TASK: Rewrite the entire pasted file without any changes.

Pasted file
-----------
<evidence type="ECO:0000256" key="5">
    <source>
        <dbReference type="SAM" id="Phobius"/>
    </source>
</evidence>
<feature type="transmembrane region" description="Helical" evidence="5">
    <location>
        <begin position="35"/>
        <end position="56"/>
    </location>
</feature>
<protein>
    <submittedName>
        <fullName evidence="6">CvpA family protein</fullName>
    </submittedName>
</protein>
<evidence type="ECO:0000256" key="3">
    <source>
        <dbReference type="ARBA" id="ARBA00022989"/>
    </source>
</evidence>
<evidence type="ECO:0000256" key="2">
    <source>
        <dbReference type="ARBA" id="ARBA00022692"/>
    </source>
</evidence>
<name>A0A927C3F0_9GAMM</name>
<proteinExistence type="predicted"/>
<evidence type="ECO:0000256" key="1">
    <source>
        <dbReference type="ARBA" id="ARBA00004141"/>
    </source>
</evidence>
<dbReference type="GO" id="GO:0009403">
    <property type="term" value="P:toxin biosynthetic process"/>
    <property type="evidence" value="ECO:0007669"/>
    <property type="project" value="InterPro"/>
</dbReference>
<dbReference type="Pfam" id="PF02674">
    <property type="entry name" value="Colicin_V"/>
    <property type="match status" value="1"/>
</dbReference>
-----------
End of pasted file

<evidence type="ECO:0000256" key="5">
    <source>
        <dbReference type="SAM" id="Phobius"/>
    </source>
</evidence>
<feature type="transmembrane region" description="Helical" evidence="5">
    <location>
        <begin position="35"/>
        <end position="56"/>
    </location>
</feature>
<protein>
    <submittedName>
        <fullName evidence="6">CvpA family protein</fullName>
    </submittedName>
</protein>
<evidence type="ECO:0000256" key="3">
    <source>
        <dbReference type="ARBA" id="ARBA00022989"/>
    </source>
</evidence>
<evidence type="ECO:0000256" key="2">
    <source>
        <dbReference type="ARBA" id="ARBA00022692"/>
    </source>
</evidence>
<name>A0A927C3F0_9GAMM</name>
<proteinExistence type="predicted"/>
<evidence type="ECO:0000256" key="1">
    <source>
        <dbReference type="ARBA" id="ARBA00004141"/>
    </source>
</evidence>
<dbReference type="GO" id="GO:0009403">
    <property type="term" value="P:toxin biosynthetic process"/>
    <property type="evidence" value="ECO:0007669"/>
    <property type="project" value="InterPro"/>
</dbReference>
<dbReference type="Pfam" id="PF02674">
    <property type="entry name" value="Colicin_V"/>
    <property type="match status" value="1"/>
</dbReference>